I'm new in three.js, and my first feature was to create a box geometry which can increased from only one side.

Problem : When you increase width or height of an object the two sides automatically increased.

jsFiddle Example

So i lost 1 hour, to find the good algorythm :

    geometry = new THREE.BoxGeometry(strength, 200, 200);
    material = new THREE.MeshBasicMaterial({
        color: 0xff0000

    mesh = new THREE.Mesh(geometry, material);
    mesh.applyMatrix( new THREE.Matrix4().makeTranslation( - strength + strength / 2, 0, 0 ) );

Someone can explain me: - strength + strength / 2 (If i increase the strength by 1 the translation is only -0.5 not -1 ?)

What is the name of this sort of algorythm, where i can find good ressources to learn this purpose (beginner)?

  • It's unclear what you are trying to achieve. Some good three resources here: threejs.org/examples and: github.com/mrdoob/three.js/wiki/Getting-Started – manthrax Aug 10 at 13:25
  • Try with and without this line in the jsFiddle : mesh.applyMatrix( new THREE.Matrix4().makeTranslation( - strength + strength / 2, 0, 0 ) ); change init() argument value to understand. – user3703539 Aug 10 at 13:38
  • Yeah i see that you are doing a weird transformation to the mesh... but why? and what are you trying to achieve on a high level? – manthrax Aug 10 at 13:46
  • No this is my complete feature i succeeded what i wanted ! I can't understand this: - strength + strength / 2 Why it works ? and i search good ressources to learn 3D geometry algorythm... to not search formula randomly – user3703539 Aug 10 at 13:51
  • 1
    For instance. you could just offset the cube to it's upper left corner, like you are doing now... like .makeTranslation( 100,100,100 ), and then just use mesh.scale.set( 10,20,30) or whatever to control the scaling... Generally you don't want to do mesh.applyMatrix more than once.. .since it is a slow operation because it modifies the actual vertices, and will result in drift if you keep applying transformations to the vertices over and over. Instead you want to use the mesh.scale and mesh.position to control things, since those are single values that are designed to be updated dynamically – manthrax Aug 10 at 14:19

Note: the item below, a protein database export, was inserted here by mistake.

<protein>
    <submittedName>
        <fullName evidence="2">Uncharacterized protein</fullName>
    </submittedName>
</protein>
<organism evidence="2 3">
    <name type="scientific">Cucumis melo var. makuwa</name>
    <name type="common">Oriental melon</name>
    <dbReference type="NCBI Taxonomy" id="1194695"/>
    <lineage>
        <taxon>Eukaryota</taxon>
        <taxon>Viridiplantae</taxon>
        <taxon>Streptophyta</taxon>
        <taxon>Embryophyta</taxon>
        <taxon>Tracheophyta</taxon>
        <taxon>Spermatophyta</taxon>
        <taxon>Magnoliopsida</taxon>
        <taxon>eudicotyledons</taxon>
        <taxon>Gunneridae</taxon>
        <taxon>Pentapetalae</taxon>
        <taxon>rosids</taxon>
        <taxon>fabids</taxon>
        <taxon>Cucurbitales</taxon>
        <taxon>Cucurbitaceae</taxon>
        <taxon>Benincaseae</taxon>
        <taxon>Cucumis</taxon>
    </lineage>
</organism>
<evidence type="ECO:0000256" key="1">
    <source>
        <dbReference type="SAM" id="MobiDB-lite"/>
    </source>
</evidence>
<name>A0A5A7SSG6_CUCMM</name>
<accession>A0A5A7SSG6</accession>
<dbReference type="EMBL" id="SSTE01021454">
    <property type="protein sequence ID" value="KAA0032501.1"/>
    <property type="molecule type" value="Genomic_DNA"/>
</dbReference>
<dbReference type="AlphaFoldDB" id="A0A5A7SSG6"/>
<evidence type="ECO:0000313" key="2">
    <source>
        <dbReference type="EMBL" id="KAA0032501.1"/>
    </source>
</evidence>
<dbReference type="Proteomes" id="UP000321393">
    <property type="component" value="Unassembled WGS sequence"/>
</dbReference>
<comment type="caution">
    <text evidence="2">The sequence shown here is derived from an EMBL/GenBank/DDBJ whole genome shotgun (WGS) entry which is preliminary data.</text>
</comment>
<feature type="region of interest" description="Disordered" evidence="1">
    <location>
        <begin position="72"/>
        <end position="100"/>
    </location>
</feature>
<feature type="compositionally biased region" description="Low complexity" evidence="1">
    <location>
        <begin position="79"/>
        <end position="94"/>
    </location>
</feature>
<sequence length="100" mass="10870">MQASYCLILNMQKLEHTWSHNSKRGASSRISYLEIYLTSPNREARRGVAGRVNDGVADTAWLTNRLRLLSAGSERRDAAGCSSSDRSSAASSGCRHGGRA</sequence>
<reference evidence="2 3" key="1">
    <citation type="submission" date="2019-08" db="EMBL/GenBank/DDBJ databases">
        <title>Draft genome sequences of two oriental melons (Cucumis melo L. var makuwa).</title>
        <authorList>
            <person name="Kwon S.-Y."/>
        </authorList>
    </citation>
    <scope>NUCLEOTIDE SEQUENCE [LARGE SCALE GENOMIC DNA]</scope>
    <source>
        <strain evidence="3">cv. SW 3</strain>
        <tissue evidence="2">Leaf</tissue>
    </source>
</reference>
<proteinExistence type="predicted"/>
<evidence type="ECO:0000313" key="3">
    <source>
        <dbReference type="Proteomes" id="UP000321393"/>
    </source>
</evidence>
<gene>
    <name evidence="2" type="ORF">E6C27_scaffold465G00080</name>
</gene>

up vote 1 down vote accepted

Also, you can shift the geometry with .translate() method, thus you won't have a container object in the scene graph:

var scene = new THREE.Scene();
var camera = new THREE.PerspectiveCamera(60, window.innerWidth / window.innerHeight, 1, 1000);
camera.position.set(2, 3, 5);
var renderer = new THREE.WebGLRenderer({
  antialias: true
renderer.setSize(window.innerWidth, window.innerHeight);

var controls = new THREE.OrbitControls(camera, renderer.domElement);

scene.add(new THREE.GridHelper(10, 10));

var boxGeom = new THREE.BoxGeometry();
boxGeom.translate(0.5, 0.5, 0); // pivot point is shifted
var box = new THREE.Mesh(boxGeom, new THREE.MeshNormalMaterial());

var clock = new THREE.Clock();
var delta = 0;
var time = 0;


function render() {
  delta = clock.getDelta();
  time += delta;

  box.scale.set(2.5 + Math.sin(time) * 2, 1.5, 1.5);

  renderer.render(scene, camera);
body {
  overflow: hidden;
  margin: 0;
<script src="https://cdnjs.cloudflare.com/ajax/libs/three.js/95/three.min.js"></script>
<script src="https://threejs.org/examples/js/controls/OrbitControls.js"></script>

  • Powerful ! Please can you explain that 2.5 + Math.sin(time) * 2, how do you find this sort of formula ? Thanks! – user3703539 Aug 10 at 17:05
  • 1
    @user3703539 You're welcome :) Well... The sinus function gives you values in range from -1 to 1, thus when you multiply it by 2, you'll get range from -2 to 2 ) I used 2 just in case of example, to show how the things work :) – prisoner849 Aug 10 at 17:14

Another option:

var container = new THREE.Object3D()
var boxMesh = new THREE.Mesh(new THREE.BoxGeometry(1,1,1));




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